6.8/10
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95 user 70 critic

Young Sherlock Holmes (1985)

When assorted people start having inexplicable delusions that lead to their deaths, a teenage Sherlock Holmes decides to investigate.

Director:

Barry Levinson

Writers:

Arthur Conan Doyle (characters), Chris Columbus (screenplay)
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From $2.99 (SD) on Prime Video

ON DISC
Nominated for 1 Oscar. Another 1 win & 3 nominations. See more awards »

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Cast

Cast overview, first billed only:
Nicholas Rowe ... Sherlock Holmes
Alan Cox ... John Watson
Sophie Ward ... Elizabeth Hardy
Anthony Higgins ... Professor Rathe
Susan Fleetwood ... Mrs. Dribb
Freddie Jones ... Chester Cragwitch
Nigel Stock ... Rupert T. Waxflatter
Roger Ashton-Griffiths ... Det. Sgt. Lestrade
Earl Rhodes ... Dudley
Brian Oulton ... Master Snelgrove
Patrick Newell ... Bentley Bobster
Donald Eccles ... The Reverend Duncan Nesbitt
Matthew Ryan Matthew Ryan ... Dudley's Friend
Matthew Blakstad Matthew Blakstad ... Dudley's Friend
Jonathan Lacey Jonathan Lacey ... Dudley's Friend
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Storyline

Sherlock Holmes and Dr. Watson meet as boys in an English Boarding school. Holmes is known for his deductive ability even as a youth, amazing his classmates with his abilities. When they discover a plot to murder a series of British business men by an Egyptian cult, they move to stop it. Written by John Vogel <jlvogel@comcast.net>

Plot Summary | Plot Synopsis

Taglines:

On his first murder case, a brilliant schoolboy is swept into a perilous adventure! See more »


Certificate:

PG-13 | See all certifications »

Parents Guide:

View content advisory »
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Details

Country:

USA

Language:

English

Release Date:

4 December 1985 (USA) See more »

Also Known As:

Young Sherlock Holmes and the Pyramid of Fear See more »

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Box Office

Budget:

$18,000,000 (estimated)

Opening Weekend USA:

$2,538,000, 8 December 1985, Wide Release

Gross USA:

$19,739,000
See more on IMDbPro »

Company Credits

Show more on IMDbPro »

Technical Specs

Runtime:

Sound Mix:

70 mm 6-Track (70 mm prints)| Dolby (35 mm prints)

Color:

Color (Technicolor)

Aspect Ratio:

1.85 : 1
See full technical specs »
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Did You Know?

Trivia

Watson sometimes wonders if Holmes is losing his mind, but admitted his confidence was infectious and his enthusiasm was hard to resist. See more »

Goofs

(at around 35 mins) When Holmes and Rathe are fencing, Holmes drops his saber when he is cut, but in the next scene he is seen holding his saber - with no break in the dialogue to give him a chance to pick it up. See more »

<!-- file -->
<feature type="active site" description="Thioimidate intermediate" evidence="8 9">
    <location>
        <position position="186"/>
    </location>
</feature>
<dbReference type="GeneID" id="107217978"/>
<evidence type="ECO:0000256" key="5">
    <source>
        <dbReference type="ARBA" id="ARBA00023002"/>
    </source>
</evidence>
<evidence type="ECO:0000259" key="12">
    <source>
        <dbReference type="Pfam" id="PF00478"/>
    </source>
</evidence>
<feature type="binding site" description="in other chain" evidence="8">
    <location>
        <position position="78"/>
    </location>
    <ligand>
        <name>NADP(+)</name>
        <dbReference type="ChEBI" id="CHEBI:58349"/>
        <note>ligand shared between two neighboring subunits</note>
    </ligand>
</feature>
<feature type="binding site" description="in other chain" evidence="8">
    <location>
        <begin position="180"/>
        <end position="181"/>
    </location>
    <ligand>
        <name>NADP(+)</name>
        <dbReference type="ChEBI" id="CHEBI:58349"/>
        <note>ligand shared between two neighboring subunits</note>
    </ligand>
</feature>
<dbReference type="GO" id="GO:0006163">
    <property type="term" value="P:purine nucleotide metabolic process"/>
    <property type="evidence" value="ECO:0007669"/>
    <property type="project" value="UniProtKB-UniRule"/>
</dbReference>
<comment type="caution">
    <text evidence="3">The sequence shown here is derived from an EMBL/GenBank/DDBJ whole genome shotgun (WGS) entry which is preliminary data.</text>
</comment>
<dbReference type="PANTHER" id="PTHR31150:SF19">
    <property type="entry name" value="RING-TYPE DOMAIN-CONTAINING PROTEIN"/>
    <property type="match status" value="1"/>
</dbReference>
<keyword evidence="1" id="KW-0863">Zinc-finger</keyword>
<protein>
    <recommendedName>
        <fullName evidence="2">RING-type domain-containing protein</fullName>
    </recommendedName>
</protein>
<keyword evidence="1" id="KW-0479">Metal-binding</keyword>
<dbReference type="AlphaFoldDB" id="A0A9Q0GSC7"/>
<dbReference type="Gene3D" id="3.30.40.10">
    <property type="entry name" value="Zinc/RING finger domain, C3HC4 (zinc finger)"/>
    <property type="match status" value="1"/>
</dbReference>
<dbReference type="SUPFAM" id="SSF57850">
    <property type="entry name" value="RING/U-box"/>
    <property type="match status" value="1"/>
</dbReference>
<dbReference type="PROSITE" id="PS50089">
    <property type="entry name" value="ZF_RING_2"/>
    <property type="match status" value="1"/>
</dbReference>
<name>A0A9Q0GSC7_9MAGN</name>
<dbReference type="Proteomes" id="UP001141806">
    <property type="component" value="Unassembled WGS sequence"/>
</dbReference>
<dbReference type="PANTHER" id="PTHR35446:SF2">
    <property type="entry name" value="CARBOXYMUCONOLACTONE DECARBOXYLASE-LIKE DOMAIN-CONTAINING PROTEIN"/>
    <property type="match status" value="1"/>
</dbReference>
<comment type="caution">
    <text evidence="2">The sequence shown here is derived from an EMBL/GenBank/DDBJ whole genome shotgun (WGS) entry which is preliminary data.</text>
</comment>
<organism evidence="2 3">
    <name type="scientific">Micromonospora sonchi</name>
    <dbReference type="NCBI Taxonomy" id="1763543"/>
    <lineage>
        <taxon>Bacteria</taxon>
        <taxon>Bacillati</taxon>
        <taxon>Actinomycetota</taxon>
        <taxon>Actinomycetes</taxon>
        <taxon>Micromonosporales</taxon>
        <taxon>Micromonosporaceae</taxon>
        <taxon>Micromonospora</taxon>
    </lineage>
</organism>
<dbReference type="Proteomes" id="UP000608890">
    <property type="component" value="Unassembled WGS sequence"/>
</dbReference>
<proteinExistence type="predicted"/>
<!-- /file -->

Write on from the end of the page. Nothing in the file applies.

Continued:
Quotes

[Holmes is about to smash his violin]
John Watson: Stop! Isn't it valuable?
Sherlock Holmes: What's more important, its value or my sanity?
See more »

Crazy Credits

Before the end credits roll, there is a note that the film was an affectionate speculation on Sherlock Holmes' youth, and not based specifically on any of Arthur Conan Doyle's works: "Although Sir Arthur Conan Doyle did not write about the very youthful years of Sherlock Holmes and did establish the initial meeting between Holmes and Dr. Watson as adults, this affectionate speculation about what might have happened has been made with respectful admiration and in tribute to the author and his enduring works." See more »

Connections

References Indiana Jones and the Temple of Doom (1984) See more »

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User Reviews

 
An enjoyable non Doyle Holmes story
18 December 1998 | by Rich-99See all my reviews

There are probably more Sherlock Holmes stories not written by Conan Doyle than were written by him. Some are quite bad but every now and then a good one comes along. "Young Sherlock Holmes"is one of the better ones and works on the premise that Holmes and Watson did not meet as adults in "A Study In Scarlett" but in boarding school. Of course they are in London where the young Holmes detects a link between a series of bizarre murders (depicted in some lively and imaginative special effects). The game is afoot and along the way (with a slight tongue in cheek) we learn where Holmes picked up some of his more famous trademarks and most infamous nemesis. A well written script, fine cast of actors and a physical production that recreates late 19th century London in grand fashion. A film to sit back and enjoy.


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